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Interact Cardiovasc Thorac Surg. 2008 Dec;7(6):1044-8. doi: 10.1510/icvts.2008.184192. Epub 2008 Sep 9.

Cytologically malignant margin without continuous pulmonary tumor lesion: cases of wedge resection, segmentectomy and lobectomy.

Author information

1
Department of Cardio-Thoracic Surgery, Dokkyo Medical University School of Medicine, Japan. nsawabata@hotmail.com

Abstract

The surgical margin is usually investigated during the operation using a pathological method, though cytological methods are also used to identify remaining malignant cells. We reviewed cases of pulmonary resection for a malignant tumor. At our institution, an on-site surgical margin examination using a cytological method is mandated for cases of wedge resection and segmentectomy, and an option in lobectomy cases. We examined 21 wedge resection (3 primary lung cancer, 18 metastasis), 17 segmentectomy (13 primary lung cancer, 4 metastasis), and 4 lobectomy (all primarily lung cancer) cases. Six cases showed malignant cells in the surgical margin, of which one had a microscopic skip lesion pattern and five an 'occult' pattern (positive cytology, negative pathology). Cytological malignancy occurred even in cases of wedge resection of a tiny (4 mm in diameter) lesion metastasized from colon cancer, as well as segmentectomy with a sufficient gross margin containing microscopic skip lesions and right middle lobectomy with an additional right upper lobectomy due to two previous cytological malignancies in a residual lobe. Surgical margin cytology revealed remaining malignancy in the residual lobe, which provided important information for deciding additional procedures during surgery.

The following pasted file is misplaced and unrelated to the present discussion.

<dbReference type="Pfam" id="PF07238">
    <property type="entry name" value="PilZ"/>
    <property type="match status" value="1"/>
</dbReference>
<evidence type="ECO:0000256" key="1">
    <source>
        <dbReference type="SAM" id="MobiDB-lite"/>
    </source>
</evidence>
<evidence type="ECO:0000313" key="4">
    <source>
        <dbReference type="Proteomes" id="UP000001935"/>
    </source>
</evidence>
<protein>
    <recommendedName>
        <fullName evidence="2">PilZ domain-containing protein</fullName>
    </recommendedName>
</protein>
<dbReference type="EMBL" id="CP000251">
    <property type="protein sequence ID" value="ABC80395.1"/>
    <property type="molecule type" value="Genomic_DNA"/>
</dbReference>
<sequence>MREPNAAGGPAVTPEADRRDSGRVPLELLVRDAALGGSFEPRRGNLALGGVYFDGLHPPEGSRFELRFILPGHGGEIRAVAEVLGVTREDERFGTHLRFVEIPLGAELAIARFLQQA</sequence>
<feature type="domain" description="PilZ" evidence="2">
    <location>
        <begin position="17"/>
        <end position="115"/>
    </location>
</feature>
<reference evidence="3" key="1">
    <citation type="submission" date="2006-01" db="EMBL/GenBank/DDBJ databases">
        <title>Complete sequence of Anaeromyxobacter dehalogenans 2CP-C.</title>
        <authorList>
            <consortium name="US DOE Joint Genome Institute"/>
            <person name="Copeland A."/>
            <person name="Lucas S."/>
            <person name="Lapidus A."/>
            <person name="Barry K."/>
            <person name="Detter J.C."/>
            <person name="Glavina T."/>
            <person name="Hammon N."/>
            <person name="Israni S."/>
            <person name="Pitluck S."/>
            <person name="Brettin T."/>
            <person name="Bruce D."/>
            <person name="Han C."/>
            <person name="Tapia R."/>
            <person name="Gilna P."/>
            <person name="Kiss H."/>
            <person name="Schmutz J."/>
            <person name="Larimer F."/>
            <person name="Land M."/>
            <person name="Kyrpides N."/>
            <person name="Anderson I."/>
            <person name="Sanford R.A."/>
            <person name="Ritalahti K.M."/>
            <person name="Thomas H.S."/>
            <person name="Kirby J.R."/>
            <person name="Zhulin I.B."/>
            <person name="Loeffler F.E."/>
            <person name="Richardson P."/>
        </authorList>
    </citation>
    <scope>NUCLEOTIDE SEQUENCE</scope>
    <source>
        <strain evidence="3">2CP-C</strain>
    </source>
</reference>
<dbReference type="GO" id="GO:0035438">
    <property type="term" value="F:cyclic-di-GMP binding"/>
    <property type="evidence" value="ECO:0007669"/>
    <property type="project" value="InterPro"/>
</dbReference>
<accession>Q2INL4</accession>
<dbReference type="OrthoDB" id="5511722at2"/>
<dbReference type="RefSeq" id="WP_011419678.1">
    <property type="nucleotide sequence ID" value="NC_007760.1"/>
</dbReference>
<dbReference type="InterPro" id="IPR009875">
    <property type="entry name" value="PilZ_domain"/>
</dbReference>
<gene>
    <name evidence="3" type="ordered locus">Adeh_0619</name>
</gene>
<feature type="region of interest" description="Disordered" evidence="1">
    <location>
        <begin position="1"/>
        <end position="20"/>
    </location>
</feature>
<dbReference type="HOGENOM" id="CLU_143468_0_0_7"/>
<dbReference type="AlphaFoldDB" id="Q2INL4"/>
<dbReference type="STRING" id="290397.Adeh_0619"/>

PMID:
18782788
DOI:
10.1510/icvts.2008.184192
[Indexed for MEDLINE]

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